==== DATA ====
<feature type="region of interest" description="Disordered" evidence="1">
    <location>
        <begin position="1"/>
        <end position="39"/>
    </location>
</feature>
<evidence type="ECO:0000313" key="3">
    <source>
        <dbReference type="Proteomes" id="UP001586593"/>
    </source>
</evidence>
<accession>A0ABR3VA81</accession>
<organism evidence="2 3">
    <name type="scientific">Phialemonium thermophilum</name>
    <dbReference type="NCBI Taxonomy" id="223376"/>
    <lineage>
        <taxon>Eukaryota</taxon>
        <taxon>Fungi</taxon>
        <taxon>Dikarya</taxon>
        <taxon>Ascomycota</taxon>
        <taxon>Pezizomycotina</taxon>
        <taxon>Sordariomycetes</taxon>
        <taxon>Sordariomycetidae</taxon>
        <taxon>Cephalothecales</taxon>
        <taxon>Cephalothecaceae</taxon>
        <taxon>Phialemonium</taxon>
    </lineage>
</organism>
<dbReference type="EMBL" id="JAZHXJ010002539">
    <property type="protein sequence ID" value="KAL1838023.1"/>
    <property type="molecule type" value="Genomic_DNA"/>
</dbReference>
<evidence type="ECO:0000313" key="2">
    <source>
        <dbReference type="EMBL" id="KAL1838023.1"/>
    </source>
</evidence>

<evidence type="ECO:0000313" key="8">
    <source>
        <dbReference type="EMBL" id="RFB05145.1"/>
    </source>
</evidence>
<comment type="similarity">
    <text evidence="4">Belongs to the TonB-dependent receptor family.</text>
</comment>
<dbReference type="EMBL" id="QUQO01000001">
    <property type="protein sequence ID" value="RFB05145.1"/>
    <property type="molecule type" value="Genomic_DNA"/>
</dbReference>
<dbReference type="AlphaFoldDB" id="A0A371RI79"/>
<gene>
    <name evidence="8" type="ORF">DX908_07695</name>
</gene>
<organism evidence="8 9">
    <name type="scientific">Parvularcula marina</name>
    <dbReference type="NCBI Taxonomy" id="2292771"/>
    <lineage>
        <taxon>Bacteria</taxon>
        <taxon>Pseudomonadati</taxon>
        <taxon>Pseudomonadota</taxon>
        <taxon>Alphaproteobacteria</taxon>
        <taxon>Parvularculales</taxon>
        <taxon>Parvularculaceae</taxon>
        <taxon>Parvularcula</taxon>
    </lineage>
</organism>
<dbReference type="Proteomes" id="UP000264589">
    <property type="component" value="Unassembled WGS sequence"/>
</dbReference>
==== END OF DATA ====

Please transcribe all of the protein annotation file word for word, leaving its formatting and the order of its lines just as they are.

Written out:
<feature type="region of interest" description="Disordered" evidence="1">
    <location>
        <begin position="1"/>
        <end position="39"/>
    </location>
</feature>
<evidence type="ECO:0000313" key="3">
    <source>
        <dbReference type="Proteomes" id="UP001586593"/>
    </source>
</evidence>
<accession>A0ABR3VA81</accession>
<organism evidence="2 3">
    <name type="scientific">Phialemonium thermophilum</name>
    <dbReference type="NCBI Taxonomy" id="223376"/>
    <lineage>
        <taxon>Eukaryota</taxon>
        <taxon>Fungi</taxon>
        <taxon>Dikarya</taxon>
        <taxon>Ascomycota</taxon>
        <taxon>Pezizomycotina</taxon>
        <taxon>Sordariomycetes</taxon>
        <taxon>Sordariomycetidae</taxon>
        <taxon>Cephalothecales</taxon>
        <taxon>Cephalothecaceae</taxon>
        <taxon>Phialemonium</taxon>
    </lineage>
</organism>
<dbReference type="EMBL" id="JAZHXJ010002539">
    <property type="protein sequence ID" value="KAL1838023.1"/>
    <property type="molecule type" value="Genomic_DNA"/>
</dbReference>
<evidence type="ECO:0000313" key="2">
    <source>
        <dbReference type="EMBL" id="KAL1838023.1"/>
    </source>
</evidence>

<evidence type="ECO:0000313" key="8">
    <source>
        <dbReference type="EMBL" id="RFB05145.1"/>
    </source>
</evidence>
<comment type="similarity">
    <text evidence="4">Belongs to the TonB-dependent receptor family.</text>
</comment>
<dbReference type="EMBL" id="QUQO01000001">
    <property type="protein sequence ID" value="RFB05145.1"/>
    <property type="molecule type" value="Genomic_DNA"/>
</dbReference>
<dbReference type="AlphaFoldDB" id="A0A371RI79"/>
<gene>
    <name evidence="8" type="ORF">DX908_07695</name>
</gene>
<organism evidence="8 9">
    <name type="scientific">Parvularcula marina</name>
    <dbReference type="NCBI Taxonomy" id="2292771"/>
    <lineage>
        <taxon>Bacteria</taxon>
        <taxon>Pseudomonadati</taxon>
        <taxon>Pseudomonadota</taxon>
        <taxon>Alphaproteobacteria</taxon>
        <taxon>Parvularculales</taxon>
        <taxon>Parvularculaceae</taxon>
        <taxon>Parvularcula</taxon>
    </lineage>
</organism>
<dbReference type="Proteomes" id="UP000264589">
    <property type="component" value="Unassembled WGS sequence"/>
</dbReference>